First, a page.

Wednesday, November 26, 2008

Thankful For This Wonderful Life

My practice has enabled me to see my life more directly and to be involved in it more fully. I'm far from enlightened but there is a measurable difference in the way I react and respond to things today as opposed to how I did just one or two years ago.

I am so grateful to at least begin to understand that joy and contentment can only be experienced when they aren't continually being pushed into the future. And when I'm mindful and present and embrace what is happening completely (regardless of how pleasurable, painful or boring it is) I get these small glimpses of the sacredness that is built into every aspect of this life and it's awesome.

Happiness is constantly staring us in the face but we often move through our days as if we're walking through a beautiful forest with a sack over our heads. We get so wrapped up in what we think are big problems and the moment we "solve" one we're already on to the next and in the process we miss a huge chunk of our lives.

Whenever I leave the hospice I am thankful that I can walk around freely and not be confined to a bed. I am thankful that I can exist without the aid of an oxygen machine or the loneliness or the constant pain and fear that many of the residents feel every single day.

I am so lucky to live in New York City and have a terrific apartment and an incredibly loving and supportive boyfriend and my health and fresh strawberries every night and the ability to sit and be still once a day.

May we all be free from suffering and its causes, and may all of us wake up to the happiness that constantly surrounds us.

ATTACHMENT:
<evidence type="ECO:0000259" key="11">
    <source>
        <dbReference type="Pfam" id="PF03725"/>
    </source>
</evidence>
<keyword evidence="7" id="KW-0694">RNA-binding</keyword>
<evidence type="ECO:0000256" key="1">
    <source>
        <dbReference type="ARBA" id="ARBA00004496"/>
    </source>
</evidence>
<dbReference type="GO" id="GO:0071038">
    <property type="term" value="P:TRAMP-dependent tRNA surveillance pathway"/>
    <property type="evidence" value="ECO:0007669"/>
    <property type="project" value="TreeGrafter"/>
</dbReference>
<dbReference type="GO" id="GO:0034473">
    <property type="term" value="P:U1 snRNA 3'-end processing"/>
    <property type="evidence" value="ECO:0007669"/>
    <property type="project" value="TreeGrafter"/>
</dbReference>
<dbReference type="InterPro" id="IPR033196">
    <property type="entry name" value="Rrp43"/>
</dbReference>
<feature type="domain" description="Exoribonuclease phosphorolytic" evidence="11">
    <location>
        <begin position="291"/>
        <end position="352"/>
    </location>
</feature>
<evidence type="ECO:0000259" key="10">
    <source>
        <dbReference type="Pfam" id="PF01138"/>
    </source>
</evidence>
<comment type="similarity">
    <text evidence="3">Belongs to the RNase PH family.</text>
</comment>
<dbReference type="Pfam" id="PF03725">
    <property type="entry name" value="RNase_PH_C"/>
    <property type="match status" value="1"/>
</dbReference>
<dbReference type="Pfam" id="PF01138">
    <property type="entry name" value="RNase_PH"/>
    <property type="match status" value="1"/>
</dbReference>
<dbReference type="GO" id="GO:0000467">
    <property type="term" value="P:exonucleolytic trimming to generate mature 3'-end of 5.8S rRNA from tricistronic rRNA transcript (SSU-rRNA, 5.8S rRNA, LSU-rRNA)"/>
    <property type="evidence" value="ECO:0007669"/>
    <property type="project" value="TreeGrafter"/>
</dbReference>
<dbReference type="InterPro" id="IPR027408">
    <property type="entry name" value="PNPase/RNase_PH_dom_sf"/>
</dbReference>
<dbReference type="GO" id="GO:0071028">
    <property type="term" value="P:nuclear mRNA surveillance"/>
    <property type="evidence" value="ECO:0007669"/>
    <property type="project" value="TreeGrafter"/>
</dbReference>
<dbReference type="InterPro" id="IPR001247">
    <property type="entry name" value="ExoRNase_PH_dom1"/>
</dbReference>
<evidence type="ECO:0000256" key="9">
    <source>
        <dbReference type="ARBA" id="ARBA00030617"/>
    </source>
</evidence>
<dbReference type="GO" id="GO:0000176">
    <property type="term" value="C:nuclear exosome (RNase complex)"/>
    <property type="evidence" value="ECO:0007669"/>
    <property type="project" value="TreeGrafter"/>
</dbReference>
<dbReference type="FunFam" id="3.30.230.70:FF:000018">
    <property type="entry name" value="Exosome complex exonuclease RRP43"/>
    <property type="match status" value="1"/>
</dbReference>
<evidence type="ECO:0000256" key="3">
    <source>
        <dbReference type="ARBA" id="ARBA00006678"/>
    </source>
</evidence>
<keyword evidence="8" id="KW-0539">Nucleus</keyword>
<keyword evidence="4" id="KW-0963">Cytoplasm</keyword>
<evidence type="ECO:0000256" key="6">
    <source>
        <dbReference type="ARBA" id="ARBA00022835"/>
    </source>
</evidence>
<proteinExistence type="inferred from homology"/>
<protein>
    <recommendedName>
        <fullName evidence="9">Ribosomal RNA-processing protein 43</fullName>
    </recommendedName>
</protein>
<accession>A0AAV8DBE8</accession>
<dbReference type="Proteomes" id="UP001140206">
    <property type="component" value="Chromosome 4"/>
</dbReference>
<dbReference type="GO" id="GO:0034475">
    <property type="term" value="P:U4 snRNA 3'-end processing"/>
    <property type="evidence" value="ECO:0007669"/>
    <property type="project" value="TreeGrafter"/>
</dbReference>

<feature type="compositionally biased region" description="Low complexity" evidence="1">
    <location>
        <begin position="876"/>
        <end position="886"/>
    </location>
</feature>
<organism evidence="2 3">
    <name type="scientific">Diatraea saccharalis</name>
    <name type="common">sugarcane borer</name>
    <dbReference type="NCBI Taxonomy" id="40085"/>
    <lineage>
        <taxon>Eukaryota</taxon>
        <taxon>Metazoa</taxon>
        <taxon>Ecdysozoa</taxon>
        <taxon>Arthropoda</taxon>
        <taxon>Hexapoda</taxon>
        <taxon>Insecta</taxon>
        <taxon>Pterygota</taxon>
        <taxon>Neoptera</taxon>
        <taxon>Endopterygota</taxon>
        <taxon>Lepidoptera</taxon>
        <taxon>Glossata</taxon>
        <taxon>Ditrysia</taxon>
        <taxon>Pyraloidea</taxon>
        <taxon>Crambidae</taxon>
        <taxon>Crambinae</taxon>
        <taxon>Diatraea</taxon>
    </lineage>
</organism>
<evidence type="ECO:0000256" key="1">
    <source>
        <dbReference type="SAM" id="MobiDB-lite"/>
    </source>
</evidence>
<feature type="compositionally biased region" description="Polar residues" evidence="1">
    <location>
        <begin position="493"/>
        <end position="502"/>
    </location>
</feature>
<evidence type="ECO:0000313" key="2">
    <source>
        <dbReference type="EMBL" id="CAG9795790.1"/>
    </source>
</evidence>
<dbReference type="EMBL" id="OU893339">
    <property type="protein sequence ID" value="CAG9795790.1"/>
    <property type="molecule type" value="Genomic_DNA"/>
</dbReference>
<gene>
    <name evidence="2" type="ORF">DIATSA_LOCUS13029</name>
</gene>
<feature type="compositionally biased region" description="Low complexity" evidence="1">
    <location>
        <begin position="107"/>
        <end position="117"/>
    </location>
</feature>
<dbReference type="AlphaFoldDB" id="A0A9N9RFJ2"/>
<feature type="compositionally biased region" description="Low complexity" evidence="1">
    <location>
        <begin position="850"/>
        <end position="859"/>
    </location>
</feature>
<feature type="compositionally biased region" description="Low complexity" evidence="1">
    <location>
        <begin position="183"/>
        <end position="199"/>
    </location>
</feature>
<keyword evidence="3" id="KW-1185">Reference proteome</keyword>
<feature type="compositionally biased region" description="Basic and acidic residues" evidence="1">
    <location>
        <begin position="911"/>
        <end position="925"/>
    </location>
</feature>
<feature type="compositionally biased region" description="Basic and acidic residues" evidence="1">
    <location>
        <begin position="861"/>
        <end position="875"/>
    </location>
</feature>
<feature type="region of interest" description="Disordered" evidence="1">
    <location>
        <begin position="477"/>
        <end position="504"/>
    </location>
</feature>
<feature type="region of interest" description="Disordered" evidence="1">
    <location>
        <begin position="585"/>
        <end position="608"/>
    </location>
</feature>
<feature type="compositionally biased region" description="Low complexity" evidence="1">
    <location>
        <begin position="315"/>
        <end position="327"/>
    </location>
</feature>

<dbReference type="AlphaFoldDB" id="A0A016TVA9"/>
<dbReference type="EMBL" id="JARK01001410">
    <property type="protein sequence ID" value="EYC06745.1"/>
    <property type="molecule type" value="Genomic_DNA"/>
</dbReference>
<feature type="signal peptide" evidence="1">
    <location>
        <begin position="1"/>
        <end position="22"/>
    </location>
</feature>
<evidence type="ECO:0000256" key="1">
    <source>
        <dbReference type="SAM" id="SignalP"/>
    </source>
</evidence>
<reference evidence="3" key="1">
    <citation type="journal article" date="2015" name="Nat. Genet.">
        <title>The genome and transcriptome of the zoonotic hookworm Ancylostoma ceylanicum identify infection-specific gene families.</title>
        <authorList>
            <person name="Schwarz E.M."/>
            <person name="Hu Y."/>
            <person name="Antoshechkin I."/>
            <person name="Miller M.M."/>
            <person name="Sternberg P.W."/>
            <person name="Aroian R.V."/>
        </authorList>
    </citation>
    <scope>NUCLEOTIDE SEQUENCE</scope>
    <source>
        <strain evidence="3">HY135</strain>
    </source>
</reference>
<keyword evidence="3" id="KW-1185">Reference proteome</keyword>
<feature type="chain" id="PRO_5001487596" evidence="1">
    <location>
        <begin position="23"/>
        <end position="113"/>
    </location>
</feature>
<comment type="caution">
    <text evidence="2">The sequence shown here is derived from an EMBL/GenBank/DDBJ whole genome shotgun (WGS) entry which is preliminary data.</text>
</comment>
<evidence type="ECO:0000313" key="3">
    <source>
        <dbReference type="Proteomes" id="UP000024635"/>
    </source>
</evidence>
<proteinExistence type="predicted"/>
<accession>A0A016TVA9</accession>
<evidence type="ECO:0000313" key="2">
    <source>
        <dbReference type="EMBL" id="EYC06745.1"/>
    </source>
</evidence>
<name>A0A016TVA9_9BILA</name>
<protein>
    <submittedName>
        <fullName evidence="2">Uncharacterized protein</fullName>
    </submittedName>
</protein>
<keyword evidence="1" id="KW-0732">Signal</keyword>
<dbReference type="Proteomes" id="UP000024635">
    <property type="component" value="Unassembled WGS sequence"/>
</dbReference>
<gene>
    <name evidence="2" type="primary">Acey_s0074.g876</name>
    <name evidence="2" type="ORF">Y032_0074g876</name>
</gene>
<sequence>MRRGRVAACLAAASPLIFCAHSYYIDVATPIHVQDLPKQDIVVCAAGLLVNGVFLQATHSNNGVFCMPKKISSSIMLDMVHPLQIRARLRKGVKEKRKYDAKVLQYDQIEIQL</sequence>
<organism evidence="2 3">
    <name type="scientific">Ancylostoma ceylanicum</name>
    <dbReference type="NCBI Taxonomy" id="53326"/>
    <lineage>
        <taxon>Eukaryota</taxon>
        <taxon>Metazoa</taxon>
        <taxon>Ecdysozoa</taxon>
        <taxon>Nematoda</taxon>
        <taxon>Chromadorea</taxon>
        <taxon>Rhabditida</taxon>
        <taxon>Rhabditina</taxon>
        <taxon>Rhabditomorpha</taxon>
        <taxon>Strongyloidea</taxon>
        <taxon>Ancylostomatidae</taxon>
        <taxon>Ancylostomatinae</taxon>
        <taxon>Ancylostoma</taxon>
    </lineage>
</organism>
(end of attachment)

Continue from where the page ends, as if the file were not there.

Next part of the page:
Thursday, November 20, 2008

Buddhism and Gay Marriage

From the Level 8 Buddhist Blog:

With the recent controversy in California over gay marriage, I thought I would explore the subject. I usually stay out of politics because I don’t want to get my head chopped off, but the comic above really expresses my sentiment (and I am a huge fan of Sinfest anyways). I can’t quite understand why we make a bold and progressive decision to elect Obama as President (and I am thankful we did), but many in California who voted for him voted against gay marriage citing “religious reasons”. This post is to explore the subject of gay marriage from the Buddhist perspective.

Read the entire article HERE

Also the Buddhist Churches of America newsletter has an article about Rev. Briones, a Jodo Shinshu Mexican American Minister who wrote about his experience officiating the wedding of George Takei (Mr. Sulu from Star Trek).

See it the article entitled EQUALITY FOR ALL HERE

Saturday, November 15, 2008

Basics of Zen Teaching Past and Present

Zen Buddhism is a branch of Mahayana Buddhism, and the basis is of the Mahayana sutras, written in India and China. The most important among them include lankavatara sutra, diamond sutra, heart sutra and a chapter in Lotus sutra. Also notable are the following points about Zen:

1) The basics of Zen teachings also include the fundamental elements of Buddhist philosophy. The eightfold path, four noble truths, five skandhas and three dharma seals are included in Zen teachings. However, the teachings in Zen tradition are restricted only to Mahayana Buddhism.

Read more HERE

Saturday, November 8, 2008

Zen Death Poems

A death poem (辞世の句 jisei no ku?) is a poem written near the time of one's own death. It is a tradition for literate people to write one in a number of different cultures, especially in Japan. Writing death poems is done by both Chinese, Korean, and Japanese Zen monks (writing either Chinese style poetry kanshi, waka or haiku), and by many haiku poets, as well as those who wish to write one.

Minamoto Yorimasa2

Like a rotten log
half buried in the ground -
my life, which
has not flowered, comes
to this sad end.

Shiaku Nyûdo5

Holding forth this sword
I cut vacuity in twain;
In the midst of the great fire,
a stream of refreshing breeze!

Hôjô Ujimasa1

Autumn wind of eve,
blow away the clouds that mass
over the moon's pure light
and the mists that cloud our mind,
do thou sweep away as well.
Now we disappear,
well, what must we think of it?
From the sky we came.
Now we may go back again.
That's at least one point of view.